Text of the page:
To my mind, there are different types of criticism.
There is criticism that propels its recipient (or is truly intended to) towards greater performance and accountability. This is "constructive criticism" in the positive and not negative connotations of that term. It's meant to lift us all up, not put one person down.
Although not exactly the same, I think about this in a way similar to playing organized sports. I ran track and XC in college. All of the runners on the other teams were my opponents, but in a way, and not an insignificant one, that they were helping me. Increased competition often does, and can, propel us to higher performance. So even though they were "against me" they were in effect working to my benefit.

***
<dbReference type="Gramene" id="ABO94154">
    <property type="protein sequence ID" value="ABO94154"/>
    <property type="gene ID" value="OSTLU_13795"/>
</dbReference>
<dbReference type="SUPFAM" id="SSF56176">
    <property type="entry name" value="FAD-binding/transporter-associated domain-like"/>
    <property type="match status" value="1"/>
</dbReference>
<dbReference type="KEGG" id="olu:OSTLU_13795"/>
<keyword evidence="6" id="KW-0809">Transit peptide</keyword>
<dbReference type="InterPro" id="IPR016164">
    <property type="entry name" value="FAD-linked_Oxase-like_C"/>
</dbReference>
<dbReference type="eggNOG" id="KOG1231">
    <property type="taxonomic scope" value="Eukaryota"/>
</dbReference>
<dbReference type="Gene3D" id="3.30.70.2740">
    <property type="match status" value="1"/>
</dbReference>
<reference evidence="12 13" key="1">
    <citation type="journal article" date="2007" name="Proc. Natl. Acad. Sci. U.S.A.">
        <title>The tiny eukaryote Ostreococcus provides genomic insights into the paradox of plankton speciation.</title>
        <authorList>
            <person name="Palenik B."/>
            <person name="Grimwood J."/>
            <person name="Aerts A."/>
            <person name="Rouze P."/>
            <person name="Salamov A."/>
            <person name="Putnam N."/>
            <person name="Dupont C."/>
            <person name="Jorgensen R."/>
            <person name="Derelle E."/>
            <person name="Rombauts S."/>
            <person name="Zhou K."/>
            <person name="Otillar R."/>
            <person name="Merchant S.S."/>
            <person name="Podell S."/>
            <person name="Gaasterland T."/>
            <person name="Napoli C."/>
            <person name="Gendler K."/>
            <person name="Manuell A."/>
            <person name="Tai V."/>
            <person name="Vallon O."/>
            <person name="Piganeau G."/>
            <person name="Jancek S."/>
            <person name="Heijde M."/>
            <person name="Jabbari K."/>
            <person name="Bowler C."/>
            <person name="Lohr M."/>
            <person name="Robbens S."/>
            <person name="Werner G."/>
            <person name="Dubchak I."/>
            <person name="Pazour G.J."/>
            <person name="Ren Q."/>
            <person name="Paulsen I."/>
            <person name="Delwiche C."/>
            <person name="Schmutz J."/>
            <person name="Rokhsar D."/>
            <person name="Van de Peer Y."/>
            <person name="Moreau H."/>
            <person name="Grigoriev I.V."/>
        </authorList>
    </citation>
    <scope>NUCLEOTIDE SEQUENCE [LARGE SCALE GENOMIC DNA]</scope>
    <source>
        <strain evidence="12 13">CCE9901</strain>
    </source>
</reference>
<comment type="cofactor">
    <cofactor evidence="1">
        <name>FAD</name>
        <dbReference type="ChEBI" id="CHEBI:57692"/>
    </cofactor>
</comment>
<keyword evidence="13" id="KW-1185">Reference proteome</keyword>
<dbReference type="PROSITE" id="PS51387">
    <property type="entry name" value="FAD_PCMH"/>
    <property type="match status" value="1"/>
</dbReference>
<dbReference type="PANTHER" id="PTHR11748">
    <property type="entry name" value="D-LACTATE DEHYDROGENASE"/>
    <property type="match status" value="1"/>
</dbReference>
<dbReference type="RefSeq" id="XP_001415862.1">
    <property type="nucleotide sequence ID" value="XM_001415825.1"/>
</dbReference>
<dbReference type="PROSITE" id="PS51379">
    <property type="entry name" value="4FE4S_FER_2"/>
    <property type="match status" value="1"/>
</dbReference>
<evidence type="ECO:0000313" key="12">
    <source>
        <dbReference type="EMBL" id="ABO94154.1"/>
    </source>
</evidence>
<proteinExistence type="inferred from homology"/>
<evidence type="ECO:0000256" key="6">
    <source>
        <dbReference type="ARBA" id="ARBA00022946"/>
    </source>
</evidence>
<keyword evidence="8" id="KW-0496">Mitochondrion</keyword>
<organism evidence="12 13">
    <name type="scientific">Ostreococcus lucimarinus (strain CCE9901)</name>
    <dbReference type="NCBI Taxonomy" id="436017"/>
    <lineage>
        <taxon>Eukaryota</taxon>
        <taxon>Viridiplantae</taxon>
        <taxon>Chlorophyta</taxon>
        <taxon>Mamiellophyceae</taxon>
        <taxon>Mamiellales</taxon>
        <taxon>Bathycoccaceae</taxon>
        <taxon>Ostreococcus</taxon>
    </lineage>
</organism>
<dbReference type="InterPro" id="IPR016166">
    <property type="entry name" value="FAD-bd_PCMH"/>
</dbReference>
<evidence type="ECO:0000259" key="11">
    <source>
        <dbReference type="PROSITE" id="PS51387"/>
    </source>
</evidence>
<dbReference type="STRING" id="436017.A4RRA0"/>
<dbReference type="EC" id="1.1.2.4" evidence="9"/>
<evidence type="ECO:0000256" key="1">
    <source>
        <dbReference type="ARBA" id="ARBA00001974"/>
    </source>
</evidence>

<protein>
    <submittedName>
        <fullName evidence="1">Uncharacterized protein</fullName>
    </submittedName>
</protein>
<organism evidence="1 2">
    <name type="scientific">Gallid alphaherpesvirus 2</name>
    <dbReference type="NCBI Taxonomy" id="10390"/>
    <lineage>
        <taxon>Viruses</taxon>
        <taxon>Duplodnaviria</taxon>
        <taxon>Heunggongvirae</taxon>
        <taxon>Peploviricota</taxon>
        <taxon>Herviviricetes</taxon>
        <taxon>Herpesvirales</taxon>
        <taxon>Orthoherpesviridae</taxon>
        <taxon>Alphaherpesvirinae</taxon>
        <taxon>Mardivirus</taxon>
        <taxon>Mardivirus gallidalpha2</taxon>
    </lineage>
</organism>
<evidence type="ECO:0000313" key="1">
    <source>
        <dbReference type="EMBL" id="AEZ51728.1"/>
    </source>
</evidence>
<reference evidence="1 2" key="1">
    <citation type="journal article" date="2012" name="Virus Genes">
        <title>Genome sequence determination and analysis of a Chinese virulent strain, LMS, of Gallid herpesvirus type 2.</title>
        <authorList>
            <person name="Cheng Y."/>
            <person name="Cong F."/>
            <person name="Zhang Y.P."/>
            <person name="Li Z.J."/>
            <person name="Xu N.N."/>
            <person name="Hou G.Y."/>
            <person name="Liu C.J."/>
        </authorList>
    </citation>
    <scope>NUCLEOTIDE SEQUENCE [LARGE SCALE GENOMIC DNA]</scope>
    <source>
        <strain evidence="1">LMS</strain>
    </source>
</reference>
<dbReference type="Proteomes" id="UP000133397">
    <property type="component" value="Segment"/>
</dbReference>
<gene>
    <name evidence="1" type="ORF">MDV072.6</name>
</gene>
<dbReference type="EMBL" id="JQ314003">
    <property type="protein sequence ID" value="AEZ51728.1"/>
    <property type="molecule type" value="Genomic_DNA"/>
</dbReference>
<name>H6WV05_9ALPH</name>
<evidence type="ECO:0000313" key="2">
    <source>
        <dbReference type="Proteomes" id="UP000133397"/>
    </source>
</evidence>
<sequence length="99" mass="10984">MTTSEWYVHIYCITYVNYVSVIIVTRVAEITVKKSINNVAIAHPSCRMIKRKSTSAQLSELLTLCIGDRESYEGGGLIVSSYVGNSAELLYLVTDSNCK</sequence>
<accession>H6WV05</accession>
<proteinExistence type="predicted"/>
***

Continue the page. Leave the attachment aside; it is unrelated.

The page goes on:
A second form of criticism
A second form of criticism is veiled opportunism (a third might be hostility). We try to push another person down so we look better in comparison. Happens all the time in politics, and also in life. Needless to say, this isn't meant to be constructive, and isn't.
I was an opponent of Governor Baldacci's in the 2006 race for Governor. Yes, of course I wanted to win, which would have meant him not winning. But like the competitive athletics situation above, I also viewed us (and all the candidates) as on the same larger (big picture) team as well. The "Maine" team. This includes not only all Maine politicians but all those who live in Maine and all those who care about the state.